Inside This Issue - News
NACDS' Anderson talks about ‘5th estate’
October 22nd, 2012
WASHINGTON – Associations serve a vital function as the “fifth estate” in the 21st century American democracy, National Association of Chain Drug Stores president and chief executive officer Steve Anderson told an audience of more than 1,100 association members here earlier this month.
Speaking at the 13th Annual Summit Awards Dinner, presented by the American Society of Association Executives (ASAE) — the Center for Association Leadership, Anderson said the work of associations — particularly as advocates — reflects the core values and democratic design created by the nation’s founders.
“When you consider the history of our nation, and the way in which our experiment in democracy has played out, members of NACDS and of all associations have every right to feel integral to the direction of the republic,” he said. “Engaged association members make American democracy work.”
Anderson, who also served as the event’s cochairman, referred to the “fifth estate” concept that he first described when he was named the 2004 Association Executive of the Year by the online publication Association Trends.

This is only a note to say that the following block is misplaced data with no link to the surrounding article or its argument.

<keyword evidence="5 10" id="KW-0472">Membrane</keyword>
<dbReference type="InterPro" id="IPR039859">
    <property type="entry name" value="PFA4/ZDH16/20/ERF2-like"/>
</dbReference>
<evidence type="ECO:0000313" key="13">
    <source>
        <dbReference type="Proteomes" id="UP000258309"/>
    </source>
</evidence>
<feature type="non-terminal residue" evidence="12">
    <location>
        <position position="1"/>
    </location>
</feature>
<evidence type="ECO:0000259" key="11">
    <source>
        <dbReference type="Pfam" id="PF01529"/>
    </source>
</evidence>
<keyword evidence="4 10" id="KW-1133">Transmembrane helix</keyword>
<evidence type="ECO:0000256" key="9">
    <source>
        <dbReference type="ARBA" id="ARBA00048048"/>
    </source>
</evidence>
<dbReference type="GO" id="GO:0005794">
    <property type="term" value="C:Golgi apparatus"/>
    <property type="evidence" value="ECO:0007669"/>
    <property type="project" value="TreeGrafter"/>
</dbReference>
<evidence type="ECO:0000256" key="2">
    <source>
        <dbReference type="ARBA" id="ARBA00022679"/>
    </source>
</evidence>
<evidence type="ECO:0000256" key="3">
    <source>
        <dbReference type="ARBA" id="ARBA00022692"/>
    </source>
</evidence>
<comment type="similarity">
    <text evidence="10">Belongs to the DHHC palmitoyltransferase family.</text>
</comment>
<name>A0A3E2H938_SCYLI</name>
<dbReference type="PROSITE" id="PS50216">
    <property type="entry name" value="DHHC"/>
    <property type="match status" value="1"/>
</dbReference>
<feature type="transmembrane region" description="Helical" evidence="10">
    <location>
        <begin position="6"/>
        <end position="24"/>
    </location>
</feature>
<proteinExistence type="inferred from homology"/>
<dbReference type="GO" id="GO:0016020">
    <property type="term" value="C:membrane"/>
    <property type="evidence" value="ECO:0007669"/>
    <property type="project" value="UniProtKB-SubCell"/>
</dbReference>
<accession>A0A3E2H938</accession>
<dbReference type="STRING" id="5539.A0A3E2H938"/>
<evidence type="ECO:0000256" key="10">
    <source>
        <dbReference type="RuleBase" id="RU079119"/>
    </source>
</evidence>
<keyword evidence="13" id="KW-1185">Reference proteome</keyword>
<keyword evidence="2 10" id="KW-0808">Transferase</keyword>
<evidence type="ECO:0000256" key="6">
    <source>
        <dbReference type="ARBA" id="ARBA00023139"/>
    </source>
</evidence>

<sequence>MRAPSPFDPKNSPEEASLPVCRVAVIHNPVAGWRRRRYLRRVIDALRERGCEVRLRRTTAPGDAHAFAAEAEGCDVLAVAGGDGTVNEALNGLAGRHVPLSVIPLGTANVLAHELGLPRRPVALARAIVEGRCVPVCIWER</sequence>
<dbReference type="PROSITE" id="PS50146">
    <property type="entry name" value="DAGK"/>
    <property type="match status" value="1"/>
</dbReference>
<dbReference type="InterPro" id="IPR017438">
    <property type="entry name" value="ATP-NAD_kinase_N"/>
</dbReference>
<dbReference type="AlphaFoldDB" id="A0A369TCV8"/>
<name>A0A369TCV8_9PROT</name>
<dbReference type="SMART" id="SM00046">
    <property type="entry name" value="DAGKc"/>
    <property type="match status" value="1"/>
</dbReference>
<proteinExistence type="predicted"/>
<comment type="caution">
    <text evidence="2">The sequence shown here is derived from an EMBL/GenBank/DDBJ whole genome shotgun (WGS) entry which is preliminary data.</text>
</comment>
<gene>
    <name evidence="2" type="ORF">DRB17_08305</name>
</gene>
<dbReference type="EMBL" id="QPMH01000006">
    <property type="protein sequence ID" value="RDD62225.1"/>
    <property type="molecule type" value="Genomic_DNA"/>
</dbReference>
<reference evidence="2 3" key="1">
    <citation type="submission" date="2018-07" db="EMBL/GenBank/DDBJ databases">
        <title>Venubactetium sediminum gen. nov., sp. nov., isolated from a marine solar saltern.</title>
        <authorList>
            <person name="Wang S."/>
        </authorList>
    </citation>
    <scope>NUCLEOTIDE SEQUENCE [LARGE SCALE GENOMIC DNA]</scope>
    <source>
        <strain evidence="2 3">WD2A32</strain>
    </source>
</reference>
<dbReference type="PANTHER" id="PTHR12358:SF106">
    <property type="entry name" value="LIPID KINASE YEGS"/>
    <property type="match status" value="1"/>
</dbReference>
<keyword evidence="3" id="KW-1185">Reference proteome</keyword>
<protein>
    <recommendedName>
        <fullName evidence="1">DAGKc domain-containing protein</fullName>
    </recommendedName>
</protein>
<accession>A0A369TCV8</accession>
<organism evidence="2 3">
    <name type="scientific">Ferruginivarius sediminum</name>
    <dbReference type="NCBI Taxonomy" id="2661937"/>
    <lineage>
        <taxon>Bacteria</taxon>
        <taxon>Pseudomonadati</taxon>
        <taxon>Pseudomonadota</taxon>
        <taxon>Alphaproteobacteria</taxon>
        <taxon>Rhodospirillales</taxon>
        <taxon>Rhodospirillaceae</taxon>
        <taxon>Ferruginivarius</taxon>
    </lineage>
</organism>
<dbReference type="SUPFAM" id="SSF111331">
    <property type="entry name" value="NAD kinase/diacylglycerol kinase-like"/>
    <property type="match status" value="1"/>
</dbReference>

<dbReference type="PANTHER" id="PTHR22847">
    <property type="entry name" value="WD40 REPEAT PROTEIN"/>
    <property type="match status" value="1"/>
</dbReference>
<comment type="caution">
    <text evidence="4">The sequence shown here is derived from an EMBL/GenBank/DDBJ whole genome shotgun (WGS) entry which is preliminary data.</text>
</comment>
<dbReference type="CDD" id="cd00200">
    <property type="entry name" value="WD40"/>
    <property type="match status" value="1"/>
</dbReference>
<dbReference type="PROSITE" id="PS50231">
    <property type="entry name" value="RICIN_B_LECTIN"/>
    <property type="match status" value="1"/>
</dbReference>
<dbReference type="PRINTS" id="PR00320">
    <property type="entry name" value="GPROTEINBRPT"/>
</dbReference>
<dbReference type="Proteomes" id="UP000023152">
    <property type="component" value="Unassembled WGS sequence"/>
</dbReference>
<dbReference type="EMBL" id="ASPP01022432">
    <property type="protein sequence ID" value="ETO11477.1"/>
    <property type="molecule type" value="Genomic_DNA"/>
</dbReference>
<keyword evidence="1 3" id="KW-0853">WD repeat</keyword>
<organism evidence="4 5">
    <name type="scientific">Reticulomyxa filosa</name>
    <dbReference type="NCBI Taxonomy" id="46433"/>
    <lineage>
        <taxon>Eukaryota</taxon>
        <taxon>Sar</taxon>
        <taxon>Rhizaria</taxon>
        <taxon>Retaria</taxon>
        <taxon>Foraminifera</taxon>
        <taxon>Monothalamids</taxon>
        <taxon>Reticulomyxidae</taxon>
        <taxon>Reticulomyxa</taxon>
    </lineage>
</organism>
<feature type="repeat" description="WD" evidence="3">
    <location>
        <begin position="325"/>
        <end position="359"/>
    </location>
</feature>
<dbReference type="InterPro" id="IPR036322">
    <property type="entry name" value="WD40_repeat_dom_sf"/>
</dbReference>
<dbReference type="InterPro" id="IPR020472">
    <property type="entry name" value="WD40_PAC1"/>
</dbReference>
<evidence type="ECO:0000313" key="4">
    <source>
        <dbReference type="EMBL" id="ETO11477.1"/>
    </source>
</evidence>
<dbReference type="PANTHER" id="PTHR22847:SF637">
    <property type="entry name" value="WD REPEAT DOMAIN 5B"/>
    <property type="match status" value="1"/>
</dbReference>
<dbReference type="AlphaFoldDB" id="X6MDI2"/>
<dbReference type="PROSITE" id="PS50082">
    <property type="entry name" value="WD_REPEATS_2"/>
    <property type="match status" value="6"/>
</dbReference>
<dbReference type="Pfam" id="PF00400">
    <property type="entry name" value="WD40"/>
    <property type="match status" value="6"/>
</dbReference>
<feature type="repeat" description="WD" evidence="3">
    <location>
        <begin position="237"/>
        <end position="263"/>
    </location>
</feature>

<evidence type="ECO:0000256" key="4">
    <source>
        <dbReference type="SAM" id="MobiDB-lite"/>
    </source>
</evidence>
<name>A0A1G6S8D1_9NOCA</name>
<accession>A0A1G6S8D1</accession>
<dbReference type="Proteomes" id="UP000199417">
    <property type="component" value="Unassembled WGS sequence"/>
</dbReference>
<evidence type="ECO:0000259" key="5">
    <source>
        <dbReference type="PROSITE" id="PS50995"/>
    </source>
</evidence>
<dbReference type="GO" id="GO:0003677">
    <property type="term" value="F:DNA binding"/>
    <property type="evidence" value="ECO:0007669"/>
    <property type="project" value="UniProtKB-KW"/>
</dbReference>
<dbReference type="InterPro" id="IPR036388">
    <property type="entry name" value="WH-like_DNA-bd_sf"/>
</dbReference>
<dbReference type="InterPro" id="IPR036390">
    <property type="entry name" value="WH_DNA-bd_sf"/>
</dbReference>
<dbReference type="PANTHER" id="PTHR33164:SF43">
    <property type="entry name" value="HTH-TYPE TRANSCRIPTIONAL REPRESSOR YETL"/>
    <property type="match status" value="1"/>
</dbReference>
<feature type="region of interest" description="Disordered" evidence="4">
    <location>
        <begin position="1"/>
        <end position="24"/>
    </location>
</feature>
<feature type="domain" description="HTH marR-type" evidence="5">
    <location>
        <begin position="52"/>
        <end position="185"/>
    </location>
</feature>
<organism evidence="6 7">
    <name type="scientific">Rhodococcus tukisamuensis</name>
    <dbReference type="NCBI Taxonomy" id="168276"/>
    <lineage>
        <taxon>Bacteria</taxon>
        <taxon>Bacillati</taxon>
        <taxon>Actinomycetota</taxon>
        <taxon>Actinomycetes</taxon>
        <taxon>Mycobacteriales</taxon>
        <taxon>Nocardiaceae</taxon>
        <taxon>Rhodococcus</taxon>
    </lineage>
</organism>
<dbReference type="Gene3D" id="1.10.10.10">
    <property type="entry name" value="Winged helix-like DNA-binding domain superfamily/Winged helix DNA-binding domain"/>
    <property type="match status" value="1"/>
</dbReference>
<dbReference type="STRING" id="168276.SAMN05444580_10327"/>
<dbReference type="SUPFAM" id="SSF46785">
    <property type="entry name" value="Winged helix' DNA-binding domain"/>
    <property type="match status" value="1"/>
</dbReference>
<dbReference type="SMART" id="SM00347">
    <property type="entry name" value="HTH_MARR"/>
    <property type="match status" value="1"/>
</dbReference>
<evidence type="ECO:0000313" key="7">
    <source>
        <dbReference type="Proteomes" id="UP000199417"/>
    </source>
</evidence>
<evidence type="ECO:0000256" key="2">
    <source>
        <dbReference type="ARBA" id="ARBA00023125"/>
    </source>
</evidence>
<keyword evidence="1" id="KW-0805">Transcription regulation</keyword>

The executive, legislative and judicial branches of government have traditionally been called the three “estates” of government, he explained, and the media has become known as the country’s “fourth estate.”
Anderson noted that the Founding Fathers felt so strongly about the role of associations in American democracy that they codified the “fourth estate” and the “fifth estate” together in the Constitution’s First Amendment.
“The First Amendment did more than ensure freedom of the press,” Anderson told the association members. “It also guaranteed Americans the freedom of speech, the right to assemble and the right to petition the government for a redress of grievances.
“The First Amendment has been put to the test many times since it was enacted, and a look at legal history shows that our highest courts are maintaining the sanctity of the associations the forefathers sought to protect,” he said.
The very existence of associations reinforces their role to challenge policies and issues that impact their membership, Anderson said, noting that often that role includes placing their own checks and balances on the other four estates.
“I believe our associations make the American democracy a stronger system, and make the United States of America a better place in which to live,” he said.
As vital as associations have been to the country in the past, he said, they will remain equally important going forward.